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News » Film & TV

Dream Weaver

David Lynch once again puts his freaked-out fantasies on display in the mesmerizing Mulholland Drive.



Sometimes it feels as though David Lynch is toying with us.

I’ve had this fantasy several times: I’m sitting in a packed movie theater watching Lynch’s latest incoherent, gorgeous dreamscape of a film—having no idea what’s going on, but riveted to the screen—when the reel stops, the lights come up, and Lynch steps to the front of the room, munching on a bag of popcorn and smirking.

“I can’t believe you’re taking this seriously,” he says. “I was just joking. It’s a bunch of random images and characters. I just made it all up one afternoon. It makes no sense. Shouldn’t that matter to you? I can’t believe you pretentious bastards.” Then he throws the popcorn in the air and stalks off, and we all sit there looking at each other.

In truth, it’s clear that Lynch isn’t a prankster. Sure, he’s pretentious and inaccessible, but those are just words to fill the lack of any better way to describe the empty feeling his films leave. Lynch makes pictures that try very hard to affect us on a different level than just about any other prominent American filmmaker. Success in that chore doesn’t seem to be the point.

His latest is Mulholland Drive, a Hollywood-set neo-noir that’s just as incomprehensible and elliptical as everything else he’s made. It’s a 146-minute mindbender, but unlike some of his films (the dismal Lost Highway comes to mind), it also has several edifying assets: a gorgeous look, two compelling leads (who have actual character arcs!) and two of the hotter sex scenes put to film in recent years.

Parts of this film originally were intended for a pilot for an ABC television series, though it’s impossible to tell where he could have intended all of this to go. We start with Betty (Naomi Watts), a perky small-town blonde who arrives in Hollywood to stay in her aunt’s apartment while auditioning for the movies. When she walks in, there’s a voluptuous brunette (Laura Harring) taking a shower. Betty asks her name; the brunette, who has amnesia from a car wreck that occurred shortly before she was about to be murdered, looks at a movie poster for Gilda and impulsively says her name is Rita.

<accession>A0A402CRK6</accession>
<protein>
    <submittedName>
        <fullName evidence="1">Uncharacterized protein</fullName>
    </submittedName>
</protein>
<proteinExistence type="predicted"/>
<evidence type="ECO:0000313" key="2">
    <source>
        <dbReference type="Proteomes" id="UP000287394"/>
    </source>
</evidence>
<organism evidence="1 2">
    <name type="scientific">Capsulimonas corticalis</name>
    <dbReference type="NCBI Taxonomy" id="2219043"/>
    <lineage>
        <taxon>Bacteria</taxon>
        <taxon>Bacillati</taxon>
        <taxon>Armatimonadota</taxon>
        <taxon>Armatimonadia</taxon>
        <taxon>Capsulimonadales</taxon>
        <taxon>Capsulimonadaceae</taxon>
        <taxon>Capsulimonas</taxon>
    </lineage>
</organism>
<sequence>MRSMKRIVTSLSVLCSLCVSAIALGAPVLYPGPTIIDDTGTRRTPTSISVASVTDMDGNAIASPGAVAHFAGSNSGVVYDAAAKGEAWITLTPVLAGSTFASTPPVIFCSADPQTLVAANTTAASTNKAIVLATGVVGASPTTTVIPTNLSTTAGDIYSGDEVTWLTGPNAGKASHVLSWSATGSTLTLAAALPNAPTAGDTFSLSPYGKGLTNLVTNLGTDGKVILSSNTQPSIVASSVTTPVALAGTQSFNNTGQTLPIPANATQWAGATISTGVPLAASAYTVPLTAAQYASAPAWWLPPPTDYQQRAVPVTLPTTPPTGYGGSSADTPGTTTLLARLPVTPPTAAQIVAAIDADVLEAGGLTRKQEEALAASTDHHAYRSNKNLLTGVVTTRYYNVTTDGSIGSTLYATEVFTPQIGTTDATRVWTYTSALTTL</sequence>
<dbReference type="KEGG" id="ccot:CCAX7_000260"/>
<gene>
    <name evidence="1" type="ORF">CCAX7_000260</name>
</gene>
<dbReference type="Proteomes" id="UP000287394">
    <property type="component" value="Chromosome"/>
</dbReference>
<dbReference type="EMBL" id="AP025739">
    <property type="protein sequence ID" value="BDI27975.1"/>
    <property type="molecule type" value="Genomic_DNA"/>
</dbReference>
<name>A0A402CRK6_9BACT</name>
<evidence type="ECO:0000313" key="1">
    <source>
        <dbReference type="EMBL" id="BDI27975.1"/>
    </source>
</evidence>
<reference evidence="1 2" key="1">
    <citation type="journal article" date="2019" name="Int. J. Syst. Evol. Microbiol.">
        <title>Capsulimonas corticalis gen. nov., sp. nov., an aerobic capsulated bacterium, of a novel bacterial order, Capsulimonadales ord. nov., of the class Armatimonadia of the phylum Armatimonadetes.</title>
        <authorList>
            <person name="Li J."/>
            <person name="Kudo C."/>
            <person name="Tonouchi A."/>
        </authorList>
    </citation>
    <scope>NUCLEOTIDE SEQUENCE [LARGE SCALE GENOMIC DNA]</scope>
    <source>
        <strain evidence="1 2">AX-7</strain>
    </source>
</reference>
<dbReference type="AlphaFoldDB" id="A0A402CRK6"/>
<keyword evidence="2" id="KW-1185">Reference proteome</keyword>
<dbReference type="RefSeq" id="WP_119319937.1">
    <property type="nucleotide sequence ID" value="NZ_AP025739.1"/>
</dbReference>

Still with us? It only gets weirder. The appeal of Lynch’s meandering flights of fancy depends on the viewer’s capacity for frustration. Those who demand plot and resolution—that being nearly all of us—will always be left unsatisfied, because Lynch’s trail of breadcrumbs through his garden of images doesn’t fit the conventional definition of a plot, and you can forget any resolution.

But Mulholland Drive has an asset that sets it apart: It’s the most gorgeous film that Lynch and cinematographer Peter Deming have ever made. Apart from the magnetic lead actresses (both relatively new faces; Harring is a former Miss USA), almost every scene is a wonderful photograph of an idealized, sharpened Hollywood that probably never existed except in dreams just like this one.

It’s fitting that Canal Plus, the sometimes-brilliant French production company, fronted Lynch to complete the project as a film when plans for the TV series fell through. This is Hollywood as imagined through foreign minds—the palm-lined drives, art-deco houses and sinister sunshine conjured up by those who didn’t get their first taste of Los Angeles sitting in traffic in front of a Burger King on Sunset Boulevard, listening to Mexican pop music while trying to drive to a Dodgers game. This is the existential version of James Ellroy’s L.A., and it’s wonderful.

Lynch’s red herrings, dead ends and stylistic ellipses make for a great spectator sport, but his terminal inaccessibility simply wears down even his most ardent fans. He likely has filmed a larger percentage of his dreams than any director currently working. In a completely backward way, he might be the most personal filmmaker of our age. He opens his mind to anyone. His highly personal obsessions with archetypal women, dwarves and fire are matters of public record. He doesn’t tell us what he believes; he tells us what he feels.

By the time Rita seduces Betty, we’re so far along in this ride (a mystery develops, then disappears; auditions and rehearsals come and go like phantoms) that even the incredible fatuousness of a lipstick lesbian tryst doesn’t shake us. Mulholland Drive is so beautiful and so self-assured that we go wherever it leads—even when neither one of us has any idea where we’ll end up.

Mulholland Drive (R) HHH1/2 Directed by David Lynch. Starring Laura Harring, Naomi Watts and Ann Miller.